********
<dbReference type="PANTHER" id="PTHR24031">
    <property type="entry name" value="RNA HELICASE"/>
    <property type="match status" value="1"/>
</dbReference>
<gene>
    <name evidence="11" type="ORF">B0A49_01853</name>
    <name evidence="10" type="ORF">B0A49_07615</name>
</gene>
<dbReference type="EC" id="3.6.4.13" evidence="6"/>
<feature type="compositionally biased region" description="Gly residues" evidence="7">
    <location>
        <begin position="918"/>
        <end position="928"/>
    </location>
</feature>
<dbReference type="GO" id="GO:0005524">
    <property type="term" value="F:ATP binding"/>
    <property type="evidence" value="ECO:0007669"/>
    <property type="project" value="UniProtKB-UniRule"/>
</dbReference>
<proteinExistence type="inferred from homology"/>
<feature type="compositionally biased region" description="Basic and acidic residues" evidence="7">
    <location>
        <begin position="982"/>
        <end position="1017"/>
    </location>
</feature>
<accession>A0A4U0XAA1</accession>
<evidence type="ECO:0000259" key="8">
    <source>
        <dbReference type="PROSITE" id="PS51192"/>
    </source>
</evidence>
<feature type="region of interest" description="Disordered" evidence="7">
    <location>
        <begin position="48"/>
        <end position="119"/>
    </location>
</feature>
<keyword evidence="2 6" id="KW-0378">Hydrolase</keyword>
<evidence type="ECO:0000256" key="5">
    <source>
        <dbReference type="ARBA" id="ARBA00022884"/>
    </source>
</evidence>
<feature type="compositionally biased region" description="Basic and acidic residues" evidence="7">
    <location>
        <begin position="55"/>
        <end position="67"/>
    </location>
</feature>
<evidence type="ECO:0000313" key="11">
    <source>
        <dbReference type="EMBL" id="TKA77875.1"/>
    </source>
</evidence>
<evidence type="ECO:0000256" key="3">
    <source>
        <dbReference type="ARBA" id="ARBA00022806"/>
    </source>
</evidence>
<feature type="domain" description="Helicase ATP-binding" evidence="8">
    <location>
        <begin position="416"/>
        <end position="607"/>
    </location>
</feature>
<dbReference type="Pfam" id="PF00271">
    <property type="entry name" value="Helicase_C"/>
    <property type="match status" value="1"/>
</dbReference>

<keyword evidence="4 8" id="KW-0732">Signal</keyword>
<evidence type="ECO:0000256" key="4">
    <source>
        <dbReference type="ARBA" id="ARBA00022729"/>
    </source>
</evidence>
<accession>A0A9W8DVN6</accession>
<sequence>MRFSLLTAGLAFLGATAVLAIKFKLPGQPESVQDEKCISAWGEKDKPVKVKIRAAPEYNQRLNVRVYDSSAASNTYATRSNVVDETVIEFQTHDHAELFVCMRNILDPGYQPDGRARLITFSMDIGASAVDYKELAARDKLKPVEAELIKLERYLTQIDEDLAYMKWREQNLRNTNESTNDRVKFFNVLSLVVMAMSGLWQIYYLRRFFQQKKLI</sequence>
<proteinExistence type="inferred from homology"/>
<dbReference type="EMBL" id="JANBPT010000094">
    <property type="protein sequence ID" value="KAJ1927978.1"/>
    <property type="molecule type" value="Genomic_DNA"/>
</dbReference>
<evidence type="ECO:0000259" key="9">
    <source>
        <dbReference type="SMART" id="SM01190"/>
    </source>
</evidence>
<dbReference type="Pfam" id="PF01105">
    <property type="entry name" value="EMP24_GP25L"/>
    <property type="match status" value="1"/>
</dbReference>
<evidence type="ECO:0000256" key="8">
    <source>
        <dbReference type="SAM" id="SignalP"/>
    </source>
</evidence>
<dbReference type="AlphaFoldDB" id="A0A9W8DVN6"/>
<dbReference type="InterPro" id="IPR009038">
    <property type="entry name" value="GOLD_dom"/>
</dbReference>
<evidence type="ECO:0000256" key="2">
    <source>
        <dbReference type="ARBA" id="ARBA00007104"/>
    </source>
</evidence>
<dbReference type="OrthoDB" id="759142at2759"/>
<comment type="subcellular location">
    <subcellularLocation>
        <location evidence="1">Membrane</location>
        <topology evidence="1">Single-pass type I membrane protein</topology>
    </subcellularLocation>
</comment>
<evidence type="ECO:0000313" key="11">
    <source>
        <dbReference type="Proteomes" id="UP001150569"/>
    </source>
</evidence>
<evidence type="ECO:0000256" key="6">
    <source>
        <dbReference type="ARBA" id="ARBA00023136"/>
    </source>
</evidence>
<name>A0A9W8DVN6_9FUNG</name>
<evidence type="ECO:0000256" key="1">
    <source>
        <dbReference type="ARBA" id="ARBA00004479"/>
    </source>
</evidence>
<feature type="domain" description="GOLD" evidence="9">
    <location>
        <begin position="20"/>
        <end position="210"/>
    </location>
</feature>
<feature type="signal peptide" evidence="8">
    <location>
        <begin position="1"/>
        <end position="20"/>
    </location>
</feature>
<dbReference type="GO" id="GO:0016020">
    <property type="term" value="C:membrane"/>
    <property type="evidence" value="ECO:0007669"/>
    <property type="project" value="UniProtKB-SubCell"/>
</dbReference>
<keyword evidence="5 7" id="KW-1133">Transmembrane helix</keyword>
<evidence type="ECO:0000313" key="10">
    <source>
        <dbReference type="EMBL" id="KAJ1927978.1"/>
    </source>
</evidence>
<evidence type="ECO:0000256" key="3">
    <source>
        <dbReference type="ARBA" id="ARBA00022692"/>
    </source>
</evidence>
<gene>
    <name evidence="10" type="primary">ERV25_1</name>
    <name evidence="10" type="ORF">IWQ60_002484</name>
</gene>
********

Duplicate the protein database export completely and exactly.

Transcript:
<dbReference type="PANTHER" id="PTHR24031">
    <property type="entry name" value="RNA HELICASE"/>
    <property type="match status" value="1"/>
</dbReference>
<gene>
    <name evidence="11" type="ORF">B0A49_01853</name>
    <name evidence="10" type="ORF">B0A49_07615</name>
</gene>
<dbReference type="EC" id="3.6.4.13" evidence="6"/>
<feature type="compositionally biased region" description="Gly residues" evidence="7">
    <location>
        <begin position="918"/>
        <end position="928"/>
    </location>
</feature>
<dbReference type="GO" id="GO:0005524">
    <property type="term" value="F:ATP binding"/>
    <property type="evidence" value="ECO:0007669"/>
    <property type="project" value="UniProtKB-UniRule"/>
</dbReference>
<proteinExistence type="inferred from homology"/>
<feature type="compositionally biased region" description="Basic and acidic residues" evidence="7">
    <location>
        <begin position="982"/>
        <end position="1017"/>
    </location>
</feature>
<accession>A0A4U0XAA1</accession>
<evidence type="ECO:0000259" key="8">
    <source>
        <dbReference type="PROSITE" id="PS51192"/>
    </source>
</evidence>
<feature type="region of interest" description="Disordered" evidence="7">
    <location>
        <begin position="48"/>
        <end position="119"/>
    </location>
</feature>
<keyword evidence="2 6" id="KW-0378">Hydrolase</keyword>
<evidence type="ECO:0000256" key="5">
    <source>
        <dbReference type="ARBA" id="ARBA00022884"/>
    </source>
</evidence>
<feature type="compositionally biased region" description="Basic and acidic residues" evidence="7">
    <location>
        <begin position="55"/>
        <end position="67"/>
    </location>
</feature>
<evidence type="ECO:0000313" key="11">
    <source>
        <dbReference type="EMBL" id="TKA77875.1"/>
    </source>
</evidence>
<evidence type="ECO:0000256" key="3">
    <source>
        <dbReference type="ARBA" id="ARBA00022806"/>
    </source>
</evidence>
<feature type="domain" description="Helicase ATP-binding" evidence="8">
    <location>
        <begin position="416"/>
        <end position="607"/>
    </location>
</feature>
<dbReference type="Pfam" id="PF00271">
    <property type="entry name" value="Helicase_C"/>
    <property type="match status" value="1"/>
</dbReference>

<keyword evidence="4 8" id="KW-0732">Signal</keyword>
<evidence type="ECO:0000256" key="4">
    <source>
        <dbReference type="ARBA" id="ARBA00022729"/>
    </source>
</evidence>
<accession>A0A9W8DVN6</accession>
<sequence>MRFSLLTAGLAFLGATAVLAIKFKLPGQPESVQDEKCISAWGEKDKPVKVKIRAAPEYNQRLNVRVYDSSAASNTYATRSNVVDETVIEFQTHDHAELFVCMRNILDPGYQPDGRARLITFSMDIGASAVDYKELAARDKLKPVEAELIKLERYLTQIDEDLAYMKWREQNLRNTNESTNDRVKFFNVLSLVVMAMSGLWQIYYLRRFFQQKKLI</sequence>
<proteinExistence type="inferred from homology"/>
<dbReference type="EMBL" id="JANBPT010000094">
    <property type="protein sequence ID" value="KAJ1927978.1"/>
    <property type="molecule type" value="Genomic_DNA"/>
</dbReference>
<evidence type="ECO:0000259" key="9">
    <source>
        <dbReference type="SMART" id="SM01190"/>
    </source>
</evidence>
<dbReference type="Pfam" id="PF01105">
    <property type="entry name" value="EMP24_GP25L"/>
    <property type="match status" value="1"/>
</dbReference>
<evidence type="ECO:0000256" key="8">
    <source>
        <dbReference type="SAM" id="SignalP"/>
    </source>
</evidence>
<dbReference type="AlphaFoldDB" id="A0A9W8DVN6"/>
<dbReference type="InterPro" id="IPR009038">
    <property type="entry name" value="GOLD_dom"/>
</dbReference>
<evidence type="ECO:0000256" key="2">
    <source>
        <dbReference type="ARBA" id="ARBA00007104"/>
    </source>
</evidence>
<dbReference type="OrthoDB" id="759142at2759"/>
<comment type="subcellular location">
    <subcellularLocation>
        <location evidence="1">Membrane</location>
        <topology evidence="1">Single-pass type I membrane protein</topology>
    </subcellularLocation>
</comment>
<evidence type="ECO:0000313" key="11">
    <source>
        <dbReference type="Proteomes" id="UP001150569"/>
    </source>
</evidence>
<evidence type="ECO:0000256" key="6">
    <source>
        <dbReference type="ARBA" id="ARBA00023136"/>
    </source>
</evidence>
<name>A0A9W8DVN6_9FUNG</name>
<evidence type="ECO:0000256" key="1">
    <source>
        <dbReference type="ARBA" id="ARBA00004479"/>
    </source>
</evidence>
<feature type="domain" description="GOLD" evidence="9">
    <location>
        <begin position="20"/>
        <end position="210"/>
    </location>
</feature>
<feature type="signal peptide" evidence="8">
    <location>
        <begin position="1"/>
        <end position="20"/>
    </location>
</feature>
<dbReference type="GO" id="GO:0016020">
    <property type="term" value="C:membrane"/>
    <property type="evidence" value="ECO:0007669"/>
    <property type="project" value="UniProtKB-SubCell"/>
</dbReference>
<keyword evidence="5 7" id="KW-1133">Transmembrane helix</keyword>
<evidence type="ECO:0000313" key="10">
    <source>
        <dbReference type="EMBL" id="KAJ1927978.1"/>
    </source>
</evidence>
<evidence type="ECO:0000256" key="3">
    <source>
        <dbReference type="ARBA" id="ARBA00022692"/>
    </source>
</evidence>
<gene>
    <name evidence="10" type="primary">ERV25_1</name>
    <name evidence="10" type="ORF">IWQ60_002484</name>
</gene>